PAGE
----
In the reign of the Assyrian king, Sargon II., the throne of Hamath was occupied by Yahou-behdi, which name literally means the “Servant of Yahou.” The Phoenicians venerated this deity also, for in the inscriptions of Assurbani-pal, another Assyrian king, we read that the name of the then crown prince of Tyrenus was Yahu-melek =“ Yahuh is my king.” On a coin from Gaza of the fourth century B.C.,, now in the British Museum, is a figure of a deity in a chariot of fire, over whose head is written Yho in old Phoenician characters. But Yahuh held only a subordinate position in the general mythology of the Semites, and he only owes his notoriety to the fact that he was chosen as the tribal deity of the Beni-Israel.

The name “ Yah” was frequently met with in conjunction with El, eloh, al, or Alah. In the Bible we find “ Yahuh Elohim” = Yahuh of the gods. The word el or al means a ram and strength, the ram god, or the sun god in Aries. “Al” is the Greek root of helios, the sun. “Eloh,” pronounced el-yah, means the ram or rum god will be (alluding to the time when the sun would be in Aries at the vernal equinox). El or al alone represented the god (singular number) of the winter period—the evil principle as distinguished from Eloh (El-yah) or Alah, the ram sun of Aries, and aleim or elohim (plural), the good principles or gods of the summer months —from equinox to equinox, when the ram or lamb and the sun are together. In the Synagogue copies of the Pentateuch the word rendered in the Bible “ elohim” is “aleim "; and “ Yahuh aleim ” with the Hebrews meant “ Adonai,” the ruler or chief of the gods. The words “Yahuh aleim ” have been erroneously rendered in the Bible “the Lord God”; in the first chapter of Genesis the word aleim is retained as “Elohim," and made to appear as the name of a god, there being no attempt to translate it, evidently for fear of admitting the fact which it was the object of the translators to suppress, that the Hebrews believed in a plurality of gods; though aleim in other parts of the Bible is rendered "gods," as, for instance, in Exodus (xx. 23),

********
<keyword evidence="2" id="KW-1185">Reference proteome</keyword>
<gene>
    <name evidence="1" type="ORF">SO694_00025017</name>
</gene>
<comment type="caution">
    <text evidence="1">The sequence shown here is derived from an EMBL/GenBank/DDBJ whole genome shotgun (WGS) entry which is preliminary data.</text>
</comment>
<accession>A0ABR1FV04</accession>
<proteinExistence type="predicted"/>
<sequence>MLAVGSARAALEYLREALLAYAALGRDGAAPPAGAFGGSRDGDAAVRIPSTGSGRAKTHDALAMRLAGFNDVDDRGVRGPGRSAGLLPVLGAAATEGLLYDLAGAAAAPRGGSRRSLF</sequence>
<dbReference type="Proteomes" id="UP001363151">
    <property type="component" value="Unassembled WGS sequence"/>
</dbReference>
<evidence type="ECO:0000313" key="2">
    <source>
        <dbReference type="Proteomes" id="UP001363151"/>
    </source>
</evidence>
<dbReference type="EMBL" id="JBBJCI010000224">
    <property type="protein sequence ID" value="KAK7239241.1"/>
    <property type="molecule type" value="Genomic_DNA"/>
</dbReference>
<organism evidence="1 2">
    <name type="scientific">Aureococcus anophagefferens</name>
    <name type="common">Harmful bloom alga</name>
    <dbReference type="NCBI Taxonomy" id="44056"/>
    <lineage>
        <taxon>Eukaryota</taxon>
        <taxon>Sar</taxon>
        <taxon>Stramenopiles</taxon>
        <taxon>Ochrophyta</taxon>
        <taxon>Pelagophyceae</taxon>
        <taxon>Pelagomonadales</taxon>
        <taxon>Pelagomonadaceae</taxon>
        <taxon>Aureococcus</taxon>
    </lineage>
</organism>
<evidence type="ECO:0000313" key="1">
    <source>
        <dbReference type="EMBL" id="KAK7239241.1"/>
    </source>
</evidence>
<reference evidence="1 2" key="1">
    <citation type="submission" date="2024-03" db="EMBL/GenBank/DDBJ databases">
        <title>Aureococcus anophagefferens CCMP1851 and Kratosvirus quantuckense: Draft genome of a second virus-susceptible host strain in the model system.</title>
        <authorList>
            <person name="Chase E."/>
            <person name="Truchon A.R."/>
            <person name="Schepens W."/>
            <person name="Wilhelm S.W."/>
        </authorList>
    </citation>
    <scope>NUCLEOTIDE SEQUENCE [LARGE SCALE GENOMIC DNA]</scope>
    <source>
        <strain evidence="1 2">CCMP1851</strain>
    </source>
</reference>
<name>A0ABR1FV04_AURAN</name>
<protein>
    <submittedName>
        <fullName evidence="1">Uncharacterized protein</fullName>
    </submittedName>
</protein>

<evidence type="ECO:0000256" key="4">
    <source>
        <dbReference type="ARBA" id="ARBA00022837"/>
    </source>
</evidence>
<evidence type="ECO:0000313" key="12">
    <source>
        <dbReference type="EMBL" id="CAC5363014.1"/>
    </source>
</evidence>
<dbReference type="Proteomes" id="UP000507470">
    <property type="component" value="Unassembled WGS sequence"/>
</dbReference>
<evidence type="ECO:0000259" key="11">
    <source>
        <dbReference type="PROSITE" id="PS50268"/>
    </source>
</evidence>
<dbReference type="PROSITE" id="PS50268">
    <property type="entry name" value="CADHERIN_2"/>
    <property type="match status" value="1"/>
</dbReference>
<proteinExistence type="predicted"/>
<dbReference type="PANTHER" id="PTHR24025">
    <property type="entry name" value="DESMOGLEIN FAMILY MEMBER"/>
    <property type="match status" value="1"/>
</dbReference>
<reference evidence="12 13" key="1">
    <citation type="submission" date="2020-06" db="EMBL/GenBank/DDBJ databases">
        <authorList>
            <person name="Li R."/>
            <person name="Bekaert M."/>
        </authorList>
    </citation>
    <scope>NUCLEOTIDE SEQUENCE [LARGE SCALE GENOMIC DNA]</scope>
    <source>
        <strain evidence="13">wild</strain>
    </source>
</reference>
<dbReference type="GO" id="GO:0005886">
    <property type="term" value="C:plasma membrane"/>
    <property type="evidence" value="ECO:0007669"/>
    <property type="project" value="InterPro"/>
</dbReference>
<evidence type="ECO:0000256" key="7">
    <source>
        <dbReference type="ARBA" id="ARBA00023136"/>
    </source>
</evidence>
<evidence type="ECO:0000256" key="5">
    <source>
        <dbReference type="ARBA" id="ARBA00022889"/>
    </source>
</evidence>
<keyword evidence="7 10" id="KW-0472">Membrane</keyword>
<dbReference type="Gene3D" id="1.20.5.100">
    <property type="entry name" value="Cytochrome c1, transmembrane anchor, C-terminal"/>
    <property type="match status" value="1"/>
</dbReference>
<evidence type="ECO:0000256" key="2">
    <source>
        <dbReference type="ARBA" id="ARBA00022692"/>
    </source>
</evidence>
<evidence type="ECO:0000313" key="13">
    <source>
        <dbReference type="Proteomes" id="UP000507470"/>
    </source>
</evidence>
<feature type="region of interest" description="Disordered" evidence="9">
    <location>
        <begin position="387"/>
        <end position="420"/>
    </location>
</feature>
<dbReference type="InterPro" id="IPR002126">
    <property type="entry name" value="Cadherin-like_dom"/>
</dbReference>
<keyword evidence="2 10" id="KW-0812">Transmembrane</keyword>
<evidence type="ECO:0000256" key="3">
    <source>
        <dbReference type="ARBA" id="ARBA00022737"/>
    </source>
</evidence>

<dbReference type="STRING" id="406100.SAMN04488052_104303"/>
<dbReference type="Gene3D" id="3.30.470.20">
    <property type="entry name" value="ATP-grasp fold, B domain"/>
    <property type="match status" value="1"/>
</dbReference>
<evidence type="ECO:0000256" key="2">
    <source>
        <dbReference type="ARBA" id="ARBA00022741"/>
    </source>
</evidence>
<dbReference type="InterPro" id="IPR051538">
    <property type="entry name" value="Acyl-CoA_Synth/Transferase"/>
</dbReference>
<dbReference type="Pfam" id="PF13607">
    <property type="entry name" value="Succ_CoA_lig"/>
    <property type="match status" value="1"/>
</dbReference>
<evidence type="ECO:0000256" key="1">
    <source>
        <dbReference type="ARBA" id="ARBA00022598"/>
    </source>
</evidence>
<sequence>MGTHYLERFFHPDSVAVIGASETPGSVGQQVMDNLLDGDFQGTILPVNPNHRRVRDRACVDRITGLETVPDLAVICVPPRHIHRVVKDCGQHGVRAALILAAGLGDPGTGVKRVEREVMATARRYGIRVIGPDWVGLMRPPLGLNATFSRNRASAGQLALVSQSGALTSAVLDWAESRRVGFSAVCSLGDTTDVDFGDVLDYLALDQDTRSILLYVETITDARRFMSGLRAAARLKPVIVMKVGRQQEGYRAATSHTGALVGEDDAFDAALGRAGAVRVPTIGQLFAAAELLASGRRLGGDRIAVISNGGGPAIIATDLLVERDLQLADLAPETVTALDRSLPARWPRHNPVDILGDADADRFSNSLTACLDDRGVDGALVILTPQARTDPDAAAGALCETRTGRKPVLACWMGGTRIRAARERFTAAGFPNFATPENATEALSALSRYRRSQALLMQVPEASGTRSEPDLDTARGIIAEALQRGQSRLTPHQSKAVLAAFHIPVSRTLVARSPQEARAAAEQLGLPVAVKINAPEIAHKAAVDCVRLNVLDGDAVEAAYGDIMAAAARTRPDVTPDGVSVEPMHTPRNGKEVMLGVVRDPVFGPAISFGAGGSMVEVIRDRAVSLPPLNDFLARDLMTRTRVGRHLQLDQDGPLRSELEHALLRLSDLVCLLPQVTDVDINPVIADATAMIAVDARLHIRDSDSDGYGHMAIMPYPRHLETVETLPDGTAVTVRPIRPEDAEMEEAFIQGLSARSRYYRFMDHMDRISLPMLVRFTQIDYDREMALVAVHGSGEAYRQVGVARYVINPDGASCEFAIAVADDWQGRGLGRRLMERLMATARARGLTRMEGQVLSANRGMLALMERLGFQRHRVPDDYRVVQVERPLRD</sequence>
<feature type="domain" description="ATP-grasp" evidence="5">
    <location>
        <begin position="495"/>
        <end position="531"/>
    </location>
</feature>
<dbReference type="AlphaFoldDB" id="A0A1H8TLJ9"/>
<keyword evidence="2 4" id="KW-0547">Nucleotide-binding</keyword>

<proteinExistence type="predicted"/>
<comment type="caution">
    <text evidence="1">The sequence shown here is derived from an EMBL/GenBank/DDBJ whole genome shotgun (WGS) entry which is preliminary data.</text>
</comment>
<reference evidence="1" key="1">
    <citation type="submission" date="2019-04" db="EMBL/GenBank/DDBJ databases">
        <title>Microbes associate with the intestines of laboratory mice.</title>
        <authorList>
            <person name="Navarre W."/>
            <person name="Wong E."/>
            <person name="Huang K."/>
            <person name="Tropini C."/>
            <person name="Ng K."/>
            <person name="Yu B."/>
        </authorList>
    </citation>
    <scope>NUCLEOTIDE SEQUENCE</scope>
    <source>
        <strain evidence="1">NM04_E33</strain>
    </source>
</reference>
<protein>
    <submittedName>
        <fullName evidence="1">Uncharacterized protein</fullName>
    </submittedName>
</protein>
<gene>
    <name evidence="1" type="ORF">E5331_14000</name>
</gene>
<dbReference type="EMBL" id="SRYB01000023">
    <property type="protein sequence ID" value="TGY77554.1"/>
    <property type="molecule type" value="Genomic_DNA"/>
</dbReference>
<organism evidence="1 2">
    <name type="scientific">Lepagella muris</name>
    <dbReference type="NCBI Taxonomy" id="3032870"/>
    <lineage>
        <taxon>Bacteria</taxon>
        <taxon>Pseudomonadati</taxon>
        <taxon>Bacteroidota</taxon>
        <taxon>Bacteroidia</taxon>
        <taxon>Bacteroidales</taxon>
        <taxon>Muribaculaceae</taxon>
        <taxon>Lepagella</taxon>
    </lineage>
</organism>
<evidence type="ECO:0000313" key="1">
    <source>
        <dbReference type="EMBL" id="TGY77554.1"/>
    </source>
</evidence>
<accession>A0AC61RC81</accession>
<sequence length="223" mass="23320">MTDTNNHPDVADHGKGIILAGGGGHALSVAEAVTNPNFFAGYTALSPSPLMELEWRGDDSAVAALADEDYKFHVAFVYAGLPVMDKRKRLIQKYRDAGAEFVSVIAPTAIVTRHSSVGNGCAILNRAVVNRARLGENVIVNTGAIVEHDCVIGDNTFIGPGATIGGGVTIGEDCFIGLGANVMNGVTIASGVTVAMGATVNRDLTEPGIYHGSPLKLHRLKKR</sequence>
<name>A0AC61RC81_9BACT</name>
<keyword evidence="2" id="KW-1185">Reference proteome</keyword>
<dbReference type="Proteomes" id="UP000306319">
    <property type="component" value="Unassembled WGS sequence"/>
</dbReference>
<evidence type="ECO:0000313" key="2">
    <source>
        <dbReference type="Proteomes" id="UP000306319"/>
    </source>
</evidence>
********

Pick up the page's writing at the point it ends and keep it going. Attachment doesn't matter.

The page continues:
where we read of "aleim of silver ”and “ aleim of gold"; and where the expression “ false gods" is used the word is the same--aleim. A Phoenician inscription called “the Carpentras” has the following : “Blessed be Ta-Bai, daughter of Ta-Hopi, priest of Osiris Eloh"; and we find in Gen. iii. 21, “Yahuh eloh"; so we see that Osiris and Yahuh were literally one and the same-sun gods; the same with Allah (Al-yah) of the Arabs, the Babylonian Bel, the Aramean Belus, and the Syrian and Phoenician Baal. Yahuh is made to admit in Hosea (ii. 16) that Baal was one of his names. Another name by which he was known was Shaddai, sometimes with the Babylonian prefix of El, or Bel.

Adonis, Ammon, or Amen, and Amen-Ra were other representatives of Yahuh. They merely represented the sun-god in different positions with regard to the zodiac. Tammuz and Adon, of ancient Aram and Babylonia, are also the same. The story was that Tammuz was slain by a boar. Adoni-yah= Adonis is Yahuh; Adoni-zedek is the liberated Adonis or sun; Adoni-bezek is the rising Adonis, etc. This god was the popular deity at Thebes, where, also, Yahuh held a prominent place. He was the hidden, concealed, or secret (from which the word sacred is derived) one, the “occult god,” and one with the Stygian Jupiter, when he descended to the lowest point of his annual descension in December; he is thus spoken of in Isaiah xlv. 15: “ Thou art a god that hidest thyself, O God of Israel.” He is the god of every deyree of “glory,” one with the Olympian Zeus, when he rises to his highest point of ascension in June—the “rising” and “liberated” Adonis,

nt Ara Tammuzni-sede





The fear of the ghost and the ideas in the mind of primitive man, which had their inception at the grave, caused him to attach a sacredness to material objects and periods of time, such as stones, places, names, and days. These are to be observed to this day-for ghosts are just as much believed in now as ever they were—in the ghost stories, the aversion shown by timid people to pass near a cemetery after dark, and the haunting of rooms in which persons have died; the spirit or ghost of the departed one is still supposed to linger near the spot. The tombstone, too, is still “sacred” to the memory of the dead person ; and the word “sacred " carries with it a weird meaning and a feeling of awe. The Rosetta Stone is another example of a sacred stone; it was believed to have dropped from heaven. Churches—the houses of the ghost or god-and certain spots within them are “sacred,” hence the name “sanctuary "; they are the modern representative of the primitive hut, in which was the grave, and by which it was made “sacred.” The name of a person in primitive times represented a personality ; it was the shadow or second self, and thus“ secret” or “sacred.” Even pronouncing the name of a sacred person was a terribl crime, and the Hebrew word rendered “blasphemeth” in Lev. (xxiv. II, 16) is literally “pronounceth," and is so rendered by the Jews themselves. The name of the Hebrew tribal god lao, “ Yahuh," or Jehovah, was “sacred,” and the son of the Israelitish woman was stoned to death for pronouncing it. The Talmud says: “He who attempts